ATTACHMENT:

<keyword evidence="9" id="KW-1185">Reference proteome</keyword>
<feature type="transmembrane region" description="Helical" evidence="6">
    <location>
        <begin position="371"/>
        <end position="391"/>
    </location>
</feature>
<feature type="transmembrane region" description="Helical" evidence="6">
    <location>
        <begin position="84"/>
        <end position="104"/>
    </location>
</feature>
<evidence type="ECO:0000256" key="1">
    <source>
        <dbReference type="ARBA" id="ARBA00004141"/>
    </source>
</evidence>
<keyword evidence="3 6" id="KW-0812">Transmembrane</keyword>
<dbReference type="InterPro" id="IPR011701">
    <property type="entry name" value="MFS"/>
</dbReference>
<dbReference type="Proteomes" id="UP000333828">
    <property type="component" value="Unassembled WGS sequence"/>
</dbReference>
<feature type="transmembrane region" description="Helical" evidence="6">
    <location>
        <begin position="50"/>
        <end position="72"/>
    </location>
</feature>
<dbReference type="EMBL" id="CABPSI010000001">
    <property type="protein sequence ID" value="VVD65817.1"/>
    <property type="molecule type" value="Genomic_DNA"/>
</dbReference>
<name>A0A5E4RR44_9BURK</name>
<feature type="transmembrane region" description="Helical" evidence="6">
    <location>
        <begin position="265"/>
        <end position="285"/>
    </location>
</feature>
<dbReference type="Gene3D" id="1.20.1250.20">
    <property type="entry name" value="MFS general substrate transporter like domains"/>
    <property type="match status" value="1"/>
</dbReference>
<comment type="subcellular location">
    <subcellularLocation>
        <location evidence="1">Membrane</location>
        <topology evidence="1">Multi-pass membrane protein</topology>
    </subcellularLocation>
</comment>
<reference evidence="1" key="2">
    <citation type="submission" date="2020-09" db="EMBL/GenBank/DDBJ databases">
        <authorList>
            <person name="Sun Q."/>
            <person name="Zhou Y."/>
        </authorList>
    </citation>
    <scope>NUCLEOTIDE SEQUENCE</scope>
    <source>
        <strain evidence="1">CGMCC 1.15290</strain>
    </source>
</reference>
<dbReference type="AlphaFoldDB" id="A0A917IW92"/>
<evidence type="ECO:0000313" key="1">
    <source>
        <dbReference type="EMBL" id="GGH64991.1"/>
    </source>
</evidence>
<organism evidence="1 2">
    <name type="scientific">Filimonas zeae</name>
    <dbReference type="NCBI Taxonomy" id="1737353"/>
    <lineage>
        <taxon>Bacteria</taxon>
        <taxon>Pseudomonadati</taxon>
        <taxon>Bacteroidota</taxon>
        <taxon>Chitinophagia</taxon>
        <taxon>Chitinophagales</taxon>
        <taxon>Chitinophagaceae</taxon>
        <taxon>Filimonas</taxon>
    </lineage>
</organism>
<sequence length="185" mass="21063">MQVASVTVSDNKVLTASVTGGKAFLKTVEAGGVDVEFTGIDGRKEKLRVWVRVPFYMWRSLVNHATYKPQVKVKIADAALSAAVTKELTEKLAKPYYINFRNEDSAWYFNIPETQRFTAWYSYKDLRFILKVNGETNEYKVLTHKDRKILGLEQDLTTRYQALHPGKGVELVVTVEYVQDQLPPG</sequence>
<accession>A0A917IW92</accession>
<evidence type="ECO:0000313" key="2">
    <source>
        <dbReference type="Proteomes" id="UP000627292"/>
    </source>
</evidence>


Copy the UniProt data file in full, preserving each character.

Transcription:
<keyword evidence="9" id="KW-1185">Reference proteome</keyword>
<feature type="transmembrane region" description="Helical" evidence="6">
    <location>
        <begin position="371"/>
        <end position="391"/>
    </location>
</feature>
<feature type="transmembrane region" description="Helical" evidence="6">
    <location>
        <begin position="84"/>
        <end position="104"/>
    </location>
</feature>
<evidence type="ECO:0000256" key="1">
    <source>
        <dbReference type="ARBA" id="ARBA00004141"/>
    </source>
</evidence>
<keyword evidence="3 6" id="KW-0812">Transmembrane</keyword>
<dbReference type="InterPro" id="IPR011701">
    <property type="entry name" value="MFS"/>
</dbReference>
<dbReference type="Proteomes" id="UP000333828">
    <property type="component" value="Unassembled WGS sequence"/>
</dbReference>
<feature type="transmembrane region" description="Helical" evidence="6">
    <location>
        <begin position="50"/>
        <end position="72"/>
    </location>
</feature>
<dbReference type="EMBL" id="CABPSI010000001">
    <property type="protein sequence ID" value="VVD65817.1"/>
    <property type="molecule type" value="Genomic_DNA"/>
</dbReference>
<name>A0A5E4RR44_9BURK</name>
<feature type="transmembrane region" description="Helical" evidence="6">
    <location>
        <begin position="265"/>
        <end position="285"/>
    </location>
</feature>
<dbReference type="Gene3D" id="1.20.1250.20">
    <property type="entry name" value="MFS general substrate transporter like domains"/>
    <property type="match status" value="1"/>
</dbReference>
<comment type="subcellular location">
    <subcellularLocation>
        <location evidence="1">Membrane</location>
        <topology evidence="1">Multi-pass membrane protein</topology>
    </subcellularLocation>
</comment>
<reference evidence="1" key="2">
    <citation type="submission" date="2020-09" db="EMBL/GenBank/DDBJ databases">
        <authorList>
            <person name="Sun Q."/>
            <person name="Zhou Y."/>
        </authorList>
    </citation>
    <scope>NUCLEOTIDE SEQUENCE</scope>
    <source>
        <strain evidence="1">CGMCC 1.15290</strain>
    </source>
</reference>
<dbReference type="AlphaFoldDB" id="A0A917IW92"/>
<evidence type="ECO:0000313" key="1">
    <source>
        <dbReference type="EMBL" id="GGH64991.1"/>
    </source>
</evidence>
<organism evidence="1 2">
    <name type="scientific">Filimonas zeae</name>
    <dbReference type="NCBI Taxonomy" id="1737353"/>
    <lineage>
        <taxon>Bacteria</taxon>
        <taxon>Pseudomonadati</taxon>
        <taxon>Bacteroidota</taxon>
        <taxon>Chitinophagia</taxon>
        <taxon>Chitinophagales</taxon>
        <taxon>Chitinophagaceae</taxon>
        <taxon>Filimonas</taxon>
    </lineage>
</organism>
<sequence length="185" mass="21063">MQVASVTVSDNKVLTASVTGGKAFLKTVEAGGVDVEFTGIDGRKEKLRVWVRVPFYMWRSLVNHATYKPQVKVKIADAALSAAVTKELTEKLAKPYYINFRNEDSAWYFNIPETQRFTAWYSYKDLRFILKVNGETNEYKVLTHKDRKILGLEQDLTTRYQALHPGKGVELVVTVEYVQDQLPPG</sequence>
<accession>A0A917IW92</accession>
<evidence type="ECO:0000313" key="2">
    <source>
        <dbReference type="Proteomes" id="UP000627292"/>
    </source>
</evidence>